Combatting ID Fraud & Fake Qualifications in Healthcare

Tightened recruitment processes to reduce fraud

The Australian healthcare industry has certainly seen its share of drama in the arena of fraud and falsified qualifications over the past 15 years. From the classic case of negligent Bundaberg “surgeon” Jayant Patel nicknamed “Dr Death” for his malpractice uncovered in 2005; to Dusan Milosevic, a former member of Serbia’s secret service who was jailed in 2011 for posing as a psychologist in Melbourne – and many others. Despite these precedents, risks in recruitment procedures continue to affect healthcare providers today; threatening financial and reputational exposure, whilst potentially endangering the vulnerable they serve.

More recently in an incredible case of ID fraud, Shyram Acharya stole the identity of UK doctor, Sarong Chitale, between 2003 and 2014 in order to work at six NSW hospitals. While working together as medical interns in India, Archarya obtained medical registration and other Commonwealth documents (such as a passport) to fraudulently pose as Dr Chitale.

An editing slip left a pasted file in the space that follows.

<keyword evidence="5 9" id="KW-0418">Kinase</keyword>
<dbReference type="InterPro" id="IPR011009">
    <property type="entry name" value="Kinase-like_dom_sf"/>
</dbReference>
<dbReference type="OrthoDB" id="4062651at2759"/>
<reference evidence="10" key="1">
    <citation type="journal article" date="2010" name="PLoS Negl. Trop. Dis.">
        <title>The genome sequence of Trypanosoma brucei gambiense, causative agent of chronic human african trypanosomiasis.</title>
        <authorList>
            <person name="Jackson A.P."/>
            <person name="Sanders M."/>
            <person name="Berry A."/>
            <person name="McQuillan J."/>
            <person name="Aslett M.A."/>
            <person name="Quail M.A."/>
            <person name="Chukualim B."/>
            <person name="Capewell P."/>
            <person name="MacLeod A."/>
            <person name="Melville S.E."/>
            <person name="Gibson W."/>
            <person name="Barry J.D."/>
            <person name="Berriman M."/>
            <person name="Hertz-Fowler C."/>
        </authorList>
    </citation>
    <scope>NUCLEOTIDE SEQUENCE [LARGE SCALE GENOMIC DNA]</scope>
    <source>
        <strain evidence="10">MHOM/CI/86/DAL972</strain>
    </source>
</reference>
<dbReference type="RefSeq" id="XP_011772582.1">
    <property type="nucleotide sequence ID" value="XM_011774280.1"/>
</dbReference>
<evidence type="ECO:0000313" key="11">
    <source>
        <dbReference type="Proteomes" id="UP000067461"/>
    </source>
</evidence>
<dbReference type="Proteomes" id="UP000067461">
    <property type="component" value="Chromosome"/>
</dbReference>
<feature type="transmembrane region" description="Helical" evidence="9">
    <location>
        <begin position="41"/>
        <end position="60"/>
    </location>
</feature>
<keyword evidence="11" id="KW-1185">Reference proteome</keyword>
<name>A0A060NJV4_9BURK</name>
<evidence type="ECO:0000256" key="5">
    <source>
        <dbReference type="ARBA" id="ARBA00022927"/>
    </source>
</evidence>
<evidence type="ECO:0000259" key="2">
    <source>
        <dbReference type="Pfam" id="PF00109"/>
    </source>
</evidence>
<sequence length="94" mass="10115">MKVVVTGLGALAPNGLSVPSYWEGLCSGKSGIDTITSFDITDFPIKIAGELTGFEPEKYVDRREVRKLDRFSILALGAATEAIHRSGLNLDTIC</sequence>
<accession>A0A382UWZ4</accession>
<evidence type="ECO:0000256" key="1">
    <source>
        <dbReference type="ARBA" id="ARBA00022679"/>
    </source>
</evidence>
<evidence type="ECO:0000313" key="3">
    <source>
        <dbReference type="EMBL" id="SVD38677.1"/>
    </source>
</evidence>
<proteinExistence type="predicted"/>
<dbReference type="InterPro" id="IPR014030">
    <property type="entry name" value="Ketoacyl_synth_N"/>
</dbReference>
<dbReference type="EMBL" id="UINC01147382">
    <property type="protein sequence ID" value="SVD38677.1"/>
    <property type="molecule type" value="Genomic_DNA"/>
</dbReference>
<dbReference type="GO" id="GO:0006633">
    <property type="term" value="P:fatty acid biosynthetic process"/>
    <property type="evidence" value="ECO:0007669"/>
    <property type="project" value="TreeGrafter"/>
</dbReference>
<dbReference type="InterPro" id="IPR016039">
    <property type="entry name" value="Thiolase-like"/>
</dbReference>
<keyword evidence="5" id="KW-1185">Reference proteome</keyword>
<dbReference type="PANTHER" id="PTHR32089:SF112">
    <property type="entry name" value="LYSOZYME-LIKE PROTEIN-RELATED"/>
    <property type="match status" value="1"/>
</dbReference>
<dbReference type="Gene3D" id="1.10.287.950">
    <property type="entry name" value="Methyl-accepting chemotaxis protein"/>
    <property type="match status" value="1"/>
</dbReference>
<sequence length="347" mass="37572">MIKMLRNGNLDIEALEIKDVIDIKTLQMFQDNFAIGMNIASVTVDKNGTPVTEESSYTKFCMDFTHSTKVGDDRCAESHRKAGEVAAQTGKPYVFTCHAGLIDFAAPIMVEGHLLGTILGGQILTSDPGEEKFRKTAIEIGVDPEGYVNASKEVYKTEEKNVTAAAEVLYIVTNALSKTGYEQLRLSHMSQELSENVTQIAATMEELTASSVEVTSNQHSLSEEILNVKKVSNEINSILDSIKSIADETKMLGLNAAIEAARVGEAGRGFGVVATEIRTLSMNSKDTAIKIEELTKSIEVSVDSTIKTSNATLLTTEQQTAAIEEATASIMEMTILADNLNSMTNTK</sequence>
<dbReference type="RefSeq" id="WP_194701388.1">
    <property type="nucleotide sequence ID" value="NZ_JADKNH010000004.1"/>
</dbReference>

An independent inquiry report revealed that time pressures and staff shortages led to the failure to cross-check medical qualifications and pick up inconsistencies between Acharya’s resume and references. These would likely to have raised alarm bells to question his application and possibly detect the fraud.

The inquiry just finalised in April 2019 concluded that there has since been an improved recruitment process introduced within NSW Health, which included tightened requirements for the registration of international medical graduates. The inquiry claims that anyone who was fraudulently registered between 2003 and 2008 would not have survived the more stringent rules relating to registration that have been applied in NSW from 2008.

The Role of AHPRA

The Australian Health Practitioner Regulation Agency (AHPRA) plays an important role in the tightened health practitioner licencing requirements and mandatory obligations for employers.

In order to practice in the healthcare industry in Australia, practitioners must first apply for registration (to confirm that they hold a current licence) via AHPRA, and registration must be renewed annually. Once registration is approved, the practitioner appears on the online AHPRA Register of Practitioners that same day. If registration is not renewed, the practitioner will appear on the register as expired.